Seattle Community

Howard Dion
Sales Process Consultant
Bensalem, Pennsylvania

Was this article helpful?

Be the first one to rate it!
0 votes

Build a New Sales Culture

Build a new sales culture around clearly defined roles and the metrics that differentiate the superstars from the average players from the under-performers.
Written Jan 31, 2012, read 1557 times since then.
Closed_info

 

It has always puzzled me when sellers and their managers view the idea of sales metrics as a negative, or at the very least as a complete waste of time.  I look at sales performance statistics as a positive.   In every professional sports activity, performance is gauged by the player’s stats.  In fact, every player and their coaches, use those metrics to establish performance improvement goals.  In sports, the stats are recorded by the player’s position on the team. Did you know that in football there are 77 different statistics in offense, defense and special teams?  And, salaries for those players are inevitably linked to their performance results. I suggest the same should be true for fulltime salespeople, and for Doer Sellers and Seller Doers.  In fact, the purpose of this article is to recommend a cultural change in how sellers are coached and how they are compensated based on their performance statistics.

I will start with the roles that make up the sales team.

  • The Fulltime Salesperson:  Spends 100% of their time selling.   Keep in mind that travel time can be a burden, and in many organizations cause the seller to work fifty or more hours per week.  A fulltime salesperson can be a ‘hunter’ where he or she spends all of their time prospecting for business in new accounts. The fulltime salesperson can also be a ‘farmer, focusing primarily on growing revenue in existing accounts; including new business development in new business units or geographic locations in existing accounts.  Depending on how long the seller has been with the company, the seller may be required to carefully balance time on new business development in new accounts with time spent on growing revenue in existing accounts. 
  • The Seller Doer:  Spends the majority of their time selling.  If a Seller Doer works 40 hours a week, at least 32 hours are focused on sales activities. The remaining hours are allocated to the performing their secondary job function.  Seller Doers balance their time between new business development and managing existing accounts.  
  • The Doer Seller:  Spends the majority of their time on their primary job function and a minimal amount of time on sales activities.  Doer Sellers focus primarily on driving revenue from existing accounts.  Since they are usually the ones either delivering the product or service or managing the delivery of the product or service, they have a distinct advantage from an account management perspective.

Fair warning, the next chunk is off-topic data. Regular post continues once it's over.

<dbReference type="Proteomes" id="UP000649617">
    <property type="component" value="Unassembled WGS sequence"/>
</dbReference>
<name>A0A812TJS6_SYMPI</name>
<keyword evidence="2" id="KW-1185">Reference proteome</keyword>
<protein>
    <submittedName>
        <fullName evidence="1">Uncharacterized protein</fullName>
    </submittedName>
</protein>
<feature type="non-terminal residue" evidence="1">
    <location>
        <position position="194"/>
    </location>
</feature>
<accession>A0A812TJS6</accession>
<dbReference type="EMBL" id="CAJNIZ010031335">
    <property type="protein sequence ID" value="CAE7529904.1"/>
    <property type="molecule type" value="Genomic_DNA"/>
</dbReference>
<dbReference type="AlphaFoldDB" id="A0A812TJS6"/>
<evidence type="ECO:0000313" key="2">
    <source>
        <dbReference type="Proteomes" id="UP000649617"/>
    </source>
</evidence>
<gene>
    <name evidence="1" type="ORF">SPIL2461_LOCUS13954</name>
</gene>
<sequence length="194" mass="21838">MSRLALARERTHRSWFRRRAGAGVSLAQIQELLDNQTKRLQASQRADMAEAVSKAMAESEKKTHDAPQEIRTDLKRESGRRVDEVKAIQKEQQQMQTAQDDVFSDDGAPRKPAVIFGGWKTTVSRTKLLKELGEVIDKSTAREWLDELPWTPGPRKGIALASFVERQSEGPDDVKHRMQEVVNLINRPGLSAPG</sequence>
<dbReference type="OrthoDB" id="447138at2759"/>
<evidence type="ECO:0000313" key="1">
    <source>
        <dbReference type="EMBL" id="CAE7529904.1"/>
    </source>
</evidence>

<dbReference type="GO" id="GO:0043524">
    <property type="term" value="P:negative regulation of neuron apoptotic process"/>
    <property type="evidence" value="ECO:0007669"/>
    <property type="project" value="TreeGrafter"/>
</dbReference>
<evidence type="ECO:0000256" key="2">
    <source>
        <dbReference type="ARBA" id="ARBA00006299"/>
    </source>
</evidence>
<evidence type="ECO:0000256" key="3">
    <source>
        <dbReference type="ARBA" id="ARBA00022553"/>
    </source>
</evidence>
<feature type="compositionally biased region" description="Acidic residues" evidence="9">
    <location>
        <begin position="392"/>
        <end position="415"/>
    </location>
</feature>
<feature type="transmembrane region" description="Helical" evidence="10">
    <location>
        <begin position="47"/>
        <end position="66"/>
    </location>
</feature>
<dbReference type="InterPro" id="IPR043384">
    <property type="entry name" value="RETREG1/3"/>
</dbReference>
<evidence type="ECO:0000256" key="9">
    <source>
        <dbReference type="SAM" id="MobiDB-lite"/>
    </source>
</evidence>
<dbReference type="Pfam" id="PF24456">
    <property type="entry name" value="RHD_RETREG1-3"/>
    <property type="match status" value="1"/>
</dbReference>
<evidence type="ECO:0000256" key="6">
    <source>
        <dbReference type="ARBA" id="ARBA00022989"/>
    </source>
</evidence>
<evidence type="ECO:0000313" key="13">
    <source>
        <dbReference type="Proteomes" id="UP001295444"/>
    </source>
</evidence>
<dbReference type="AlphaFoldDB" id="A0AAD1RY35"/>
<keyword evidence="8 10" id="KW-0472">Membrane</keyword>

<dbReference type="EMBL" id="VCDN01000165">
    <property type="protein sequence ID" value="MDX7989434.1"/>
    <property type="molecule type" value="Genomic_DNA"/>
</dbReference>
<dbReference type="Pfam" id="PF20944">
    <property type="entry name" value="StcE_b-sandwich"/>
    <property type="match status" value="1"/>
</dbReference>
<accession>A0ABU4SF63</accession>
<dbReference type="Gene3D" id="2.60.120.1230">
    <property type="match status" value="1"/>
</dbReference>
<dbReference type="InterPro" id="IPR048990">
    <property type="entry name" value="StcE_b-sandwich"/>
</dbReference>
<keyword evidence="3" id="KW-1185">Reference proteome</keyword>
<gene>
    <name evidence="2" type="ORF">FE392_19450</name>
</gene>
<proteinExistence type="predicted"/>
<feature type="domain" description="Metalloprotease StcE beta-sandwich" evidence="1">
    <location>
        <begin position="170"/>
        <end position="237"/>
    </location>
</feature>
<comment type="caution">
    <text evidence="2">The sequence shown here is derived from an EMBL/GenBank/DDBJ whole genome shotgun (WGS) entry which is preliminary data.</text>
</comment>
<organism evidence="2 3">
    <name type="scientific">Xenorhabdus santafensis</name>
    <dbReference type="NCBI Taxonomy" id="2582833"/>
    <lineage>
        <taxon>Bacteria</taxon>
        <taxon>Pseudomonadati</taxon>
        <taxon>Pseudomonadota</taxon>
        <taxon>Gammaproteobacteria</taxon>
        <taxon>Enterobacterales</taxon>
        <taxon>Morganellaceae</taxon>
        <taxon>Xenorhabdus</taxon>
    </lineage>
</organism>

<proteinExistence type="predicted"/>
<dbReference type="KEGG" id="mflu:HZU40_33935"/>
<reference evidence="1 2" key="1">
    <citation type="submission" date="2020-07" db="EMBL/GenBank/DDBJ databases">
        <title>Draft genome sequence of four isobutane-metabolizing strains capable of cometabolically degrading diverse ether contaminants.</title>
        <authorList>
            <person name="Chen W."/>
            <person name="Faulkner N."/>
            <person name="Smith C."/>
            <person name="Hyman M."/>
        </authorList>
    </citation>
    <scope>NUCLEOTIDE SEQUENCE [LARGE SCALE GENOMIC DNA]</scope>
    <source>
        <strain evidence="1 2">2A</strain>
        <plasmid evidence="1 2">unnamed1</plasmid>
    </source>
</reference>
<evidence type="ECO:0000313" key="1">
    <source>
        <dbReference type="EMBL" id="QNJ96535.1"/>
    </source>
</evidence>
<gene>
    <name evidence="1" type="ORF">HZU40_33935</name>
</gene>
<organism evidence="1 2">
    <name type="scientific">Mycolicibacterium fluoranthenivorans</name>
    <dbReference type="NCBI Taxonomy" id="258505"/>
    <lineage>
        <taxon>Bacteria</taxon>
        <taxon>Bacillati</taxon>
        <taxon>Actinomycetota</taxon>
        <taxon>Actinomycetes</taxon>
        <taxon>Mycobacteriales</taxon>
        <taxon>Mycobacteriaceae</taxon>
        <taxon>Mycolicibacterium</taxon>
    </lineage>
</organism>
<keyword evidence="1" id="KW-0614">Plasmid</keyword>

I recommend you look at your current organization and assign these roles to the players on your sales team. Now let us look at the statistics that measure performance for the players. Keep in mind that these stats are rolling averages based on historical performance, and that they are usually different based on the player’s role on the team.

  • Meeting to Proposal Conversion Rate:  The number of sales meetings held (by telephone or face-to-face) divided by the number of proposals or quotes generated.
  • Proposal Decision Rate:  The total number of yes and no decisions divided by the total number of yes decisions.
  • Average Deal Size Sold:  The total dollars sold divided by the number of deals sold.
  • Pipeline Win Rate:  The total dollars that are in the pipeline categorized as Business Development, Pursuit, Open Proposals, Deals Won, and Deals Lost, divided by the total dollars won.  To do a forecast, I take the total dollars in my active pipeline (Business Development, Pursuit, and open Proposals) and multiply that dollar total by my Pipeline Win Rate percent.  

I should point out that none of the above can easily be tracked without a Customer Relationship Management (CRM) system.  Think about the impact these metrics could have on sales commission and or bonus dollars paid to members of the sales team.  Should a player with a 60% Decision Rate make the same commission percent as a player with a 40% Decision Rate?  Could there be a standard for Average Deal Size sold, that once exceeded, offers bonus dollars at the end of the year? Think about financial incentive as the motivation for performance improvement.  Meeting or exceeding quota is not the only sales management objective. How a seller meets or exceeds quota has a greater impact on future performance. 

It is true that every organization is different based on their vertical market.  With that said however, there are standards that apply to technology companies, professional service companies, and financial service companies to name a few verticals. And, just like in football, the results differentiate the superstars from the average players from the under-performers.  I recommend you start to track these metrics for a minimum of six months.  Think about what you may learn about your team that will help improve your bottom line.  When you manage the team based on their performance stats, you can forecast a realistic annual sales number. If that number does not meet your needs, hire more people. The secret to success is simple. Hire the right person for the right role who can demonstrate the right performance stats.

Learn more about the author, Howard Dion.

Comment on this article

No one has posted a comment yet. Be the first!